On February 1, 2024, the Connecticut Office of the Attorney General (“OAG”) submitted to the Connecticut General Assembly its report on the first six months of the Connecticut Data Privacy Act (“CTDPA”).  While the report includes important information about its enforcement efforts to date, the most noteworthy aspect may be its recommendation to the legislature to remove various exemptions from the CTDPA. 

The report notes that the OAG has received more than thirty consumer complaints in the first six months of the CTDPA, which went into effect on July 1, 2023, many of which involved consumers’ attempts to exercise their new rights.  The OAG noted, however, that around one-third of the complaints involved data or entities that were exempt under the CTDPA. 

With respect to enforcement, the report provides summaries of four different areas:  privacy policies, sensitive data, teens’ data, and data brokers.  The report notes a different types of enforcement activities for each, but two are worth highlighting.  First, the report notes that the OAG is actively reviewing companies’ privacy policies to assess compliance, resulting in the issuing of ten cure notices on the topic.  Clearly, companies subject to the CTDPA should ensure that their public facing documents are at least facially sufficient.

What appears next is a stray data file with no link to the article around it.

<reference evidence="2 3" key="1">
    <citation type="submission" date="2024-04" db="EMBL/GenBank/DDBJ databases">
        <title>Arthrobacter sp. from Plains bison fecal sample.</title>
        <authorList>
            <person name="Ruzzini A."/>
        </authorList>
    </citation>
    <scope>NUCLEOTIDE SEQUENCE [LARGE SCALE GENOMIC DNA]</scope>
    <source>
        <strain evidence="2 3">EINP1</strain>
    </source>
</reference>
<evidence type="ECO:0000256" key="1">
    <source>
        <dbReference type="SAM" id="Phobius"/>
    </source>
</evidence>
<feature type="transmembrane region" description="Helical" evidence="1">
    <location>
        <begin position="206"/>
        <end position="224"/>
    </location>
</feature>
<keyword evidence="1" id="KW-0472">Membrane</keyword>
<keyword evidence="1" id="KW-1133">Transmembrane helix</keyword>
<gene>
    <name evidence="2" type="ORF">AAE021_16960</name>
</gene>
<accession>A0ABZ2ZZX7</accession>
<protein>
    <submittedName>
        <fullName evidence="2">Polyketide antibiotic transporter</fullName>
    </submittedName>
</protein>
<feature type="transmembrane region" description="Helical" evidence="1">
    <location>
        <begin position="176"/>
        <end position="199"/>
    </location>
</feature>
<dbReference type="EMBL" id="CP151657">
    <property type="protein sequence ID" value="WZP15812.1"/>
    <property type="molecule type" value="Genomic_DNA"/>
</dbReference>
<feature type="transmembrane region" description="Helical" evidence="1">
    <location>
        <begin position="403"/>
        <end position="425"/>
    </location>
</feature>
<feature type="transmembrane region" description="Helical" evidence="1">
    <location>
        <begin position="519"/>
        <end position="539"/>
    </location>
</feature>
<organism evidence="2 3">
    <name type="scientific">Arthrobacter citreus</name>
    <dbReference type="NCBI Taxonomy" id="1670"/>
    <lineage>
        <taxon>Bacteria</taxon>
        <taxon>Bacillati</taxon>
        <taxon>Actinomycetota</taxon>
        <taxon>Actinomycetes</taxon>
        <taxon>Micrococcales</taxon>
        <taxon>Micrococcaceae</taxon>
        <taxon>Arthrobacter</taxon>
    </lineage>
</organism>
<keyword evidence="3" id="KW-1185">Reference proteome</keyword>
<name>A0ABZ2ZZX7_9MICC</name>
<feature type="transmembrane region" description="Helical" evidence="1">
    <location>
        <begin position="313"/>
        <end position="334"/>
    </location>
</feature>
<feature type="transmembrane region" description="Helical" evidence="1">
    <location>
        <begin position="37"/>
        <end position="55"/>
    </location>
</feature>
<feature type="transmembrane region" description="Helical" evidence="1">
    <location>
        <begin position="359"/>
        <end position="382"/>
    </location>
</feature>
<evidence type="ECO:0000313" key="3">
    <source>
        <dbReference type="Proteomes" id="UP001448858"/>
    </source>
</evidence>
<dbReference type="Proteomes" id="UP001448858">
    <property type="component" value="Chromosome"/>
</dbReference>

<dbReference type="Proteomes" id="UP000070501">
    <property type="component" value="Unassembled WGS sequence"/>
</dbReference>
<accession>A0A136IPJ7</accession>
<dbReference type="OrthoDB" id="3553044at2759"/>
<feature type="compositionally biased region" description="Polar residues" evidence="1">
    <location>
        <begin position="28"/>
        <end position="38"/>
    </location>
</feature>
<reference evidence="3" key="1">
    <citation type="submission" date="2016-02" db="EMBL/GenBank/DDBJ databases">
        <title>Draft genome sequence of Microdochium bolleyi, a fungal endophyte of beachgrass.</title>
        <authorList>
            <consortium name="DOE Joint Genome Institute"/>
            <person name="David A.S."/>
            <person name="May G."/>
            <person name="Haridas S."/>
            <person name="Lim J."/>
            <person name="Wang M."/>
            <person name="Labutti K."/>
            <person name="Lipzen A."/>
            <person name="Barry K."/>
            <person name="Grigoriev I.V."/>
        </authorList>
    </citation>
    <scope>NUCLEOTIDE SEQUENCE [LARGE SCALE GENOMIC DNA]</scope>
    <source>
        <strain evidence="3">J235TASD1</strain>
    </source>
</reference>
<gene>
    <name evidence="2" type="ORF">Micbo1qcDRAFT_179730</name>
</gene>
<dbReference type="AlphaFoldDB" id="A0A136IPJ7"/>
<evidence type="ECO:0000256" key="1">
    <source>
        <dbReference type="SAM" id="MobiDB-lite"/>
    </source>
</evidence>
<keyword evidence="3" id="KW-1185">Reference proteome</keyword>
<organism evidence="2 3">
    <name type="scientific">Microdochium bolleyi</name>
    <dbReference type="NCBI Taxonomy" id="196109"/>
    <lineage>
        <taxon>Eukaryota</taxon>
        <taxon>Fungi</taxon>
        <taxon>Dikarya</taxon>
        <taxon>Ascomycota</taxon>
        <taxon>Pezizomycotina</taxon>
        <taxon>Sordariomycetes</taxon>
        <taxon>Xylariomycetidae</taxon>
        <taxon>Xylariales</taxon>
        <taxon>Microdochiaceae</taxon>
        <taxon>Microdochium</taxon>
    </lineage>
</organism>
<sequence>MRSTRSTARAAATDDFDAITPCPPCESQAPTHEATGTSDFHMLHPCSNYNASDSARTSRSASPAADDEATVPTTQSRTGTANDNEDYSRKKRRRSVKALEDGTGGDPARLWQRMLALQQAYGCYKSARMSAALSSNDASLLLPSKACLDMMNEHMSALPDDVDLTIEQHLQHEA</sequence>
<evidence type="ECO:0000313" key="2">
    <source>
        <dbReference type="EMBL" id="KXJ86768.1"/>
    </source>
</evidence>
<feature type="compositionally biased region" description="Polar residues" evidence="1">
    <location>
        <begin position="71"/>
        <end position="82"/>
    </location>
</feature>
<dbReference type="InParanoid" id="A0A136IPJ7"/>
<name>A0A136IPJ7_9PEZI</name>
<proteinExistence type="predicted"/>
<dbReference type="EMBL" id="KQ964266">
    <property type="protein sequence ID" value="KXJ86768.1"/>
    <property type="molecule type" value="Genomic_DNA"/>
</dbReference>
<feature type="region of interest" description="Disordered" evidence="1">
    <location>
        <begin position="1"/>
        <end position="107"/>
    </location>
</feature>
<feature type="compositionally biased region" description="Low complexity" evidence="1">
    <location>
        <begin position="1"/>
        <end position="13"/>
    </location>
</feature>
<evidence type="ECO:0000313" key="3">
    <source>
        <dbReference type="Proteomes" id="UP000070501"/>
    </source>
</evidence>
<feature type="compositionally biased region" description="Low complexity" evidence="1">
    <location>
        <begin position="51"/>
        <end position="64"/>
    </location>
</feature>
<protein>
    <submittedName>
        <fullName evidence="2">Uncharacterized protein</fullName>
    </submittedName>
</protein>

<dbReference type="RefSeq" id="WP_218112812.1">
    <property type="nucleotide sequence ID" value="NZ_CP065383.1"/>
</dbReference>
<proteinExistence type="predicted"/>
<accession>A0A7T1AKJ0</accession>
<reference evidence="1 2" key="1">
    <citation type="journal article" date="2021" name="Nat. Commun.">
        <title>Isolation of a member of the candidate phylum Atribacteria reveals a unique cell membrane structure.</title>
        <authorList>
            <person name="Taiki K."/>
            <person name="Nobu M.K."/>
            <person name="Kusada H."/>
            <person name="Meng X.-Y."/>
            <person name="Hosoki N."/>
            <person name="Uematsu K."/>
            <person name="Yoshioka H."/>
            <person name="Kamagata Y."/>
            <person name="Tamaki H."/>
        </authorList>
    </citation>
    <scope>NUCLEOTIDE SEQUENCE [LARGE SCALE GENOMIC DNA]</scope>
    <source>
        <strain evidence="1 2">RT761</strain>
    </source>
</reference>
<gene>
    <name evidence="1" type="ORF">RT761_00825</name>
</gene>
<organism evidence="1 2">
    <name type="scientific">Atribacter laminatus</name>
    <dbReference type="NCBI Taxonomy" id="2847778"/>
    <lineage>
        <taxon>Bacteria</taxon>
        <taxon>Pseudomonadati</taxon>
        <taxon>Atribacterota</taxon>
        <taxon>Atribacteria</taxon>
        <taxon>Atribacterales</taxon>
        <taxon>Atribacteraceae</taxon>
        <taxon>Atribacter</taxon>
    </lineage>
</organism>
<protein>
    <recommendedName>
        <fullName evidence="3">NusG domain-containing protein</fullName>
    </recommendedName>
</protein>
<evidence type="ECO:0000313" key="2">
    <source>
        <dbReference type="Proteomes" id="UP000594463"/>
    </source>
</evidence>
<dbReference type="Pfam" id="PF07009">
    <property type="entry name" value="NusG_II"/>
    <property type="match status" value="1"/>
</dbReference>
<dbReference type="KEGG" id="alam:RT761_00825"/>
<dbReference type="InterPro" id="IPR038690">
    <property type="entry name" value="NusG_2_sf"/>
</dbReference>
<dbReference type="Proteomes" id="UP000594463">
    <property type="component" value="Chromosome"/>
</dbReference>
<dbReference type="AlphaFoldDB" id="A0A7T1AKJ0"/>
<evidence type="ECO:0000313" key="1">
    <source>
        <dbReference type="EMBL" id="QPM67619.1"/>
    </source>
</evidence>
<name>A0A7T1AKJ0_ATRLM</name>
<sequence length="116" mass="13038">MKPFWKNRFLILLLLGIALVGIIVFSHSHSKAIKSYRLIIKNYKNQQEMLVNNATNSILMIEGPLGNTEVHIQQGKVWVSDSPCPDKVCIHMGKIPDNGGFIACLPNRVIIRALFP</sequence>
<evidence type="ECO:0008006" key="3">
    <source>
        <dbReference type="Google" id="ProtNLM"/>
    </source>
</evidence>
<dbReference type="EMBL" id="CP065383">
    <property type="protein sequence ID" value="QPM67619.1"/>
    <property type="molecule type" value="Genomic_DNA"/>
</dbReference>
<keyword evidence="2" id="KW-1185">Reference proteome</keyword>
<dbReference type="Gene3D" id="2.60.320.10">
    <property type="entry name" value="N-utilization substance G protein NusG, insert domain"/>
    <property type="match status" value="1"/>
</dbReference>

Second, the report notes that it has sent a cure notice to “a popular car brand” based on reports that its connected vehicles may be collecting sensitive personal data.  This focus on sensitive data is in line with what we have seen from other regulators, such as Colorado.  But, it also demonstrates that public reports on privacy issues can direct regulators to focus on specific industries.

Finally, the OAG makes several legislative recommendations.  One such recommendation is to scale back entity-level exemptions, specifically the non-profit, GLBA, and HIPAA exemptions.  The OAG also recommends adding a right to know specific third parties with which controllers share personal data, similar to the Oregon law that goes into effect later this year. 

Overall, the OAG’s report shows that regulators across states are taking generally similar approaches to enforcement, which appears to include a component of looking at companies’ privacy policies and opt-out mechanisms as an initial check on compliance.  Businesses should expect more of the same, and they would be wise to update accordingly.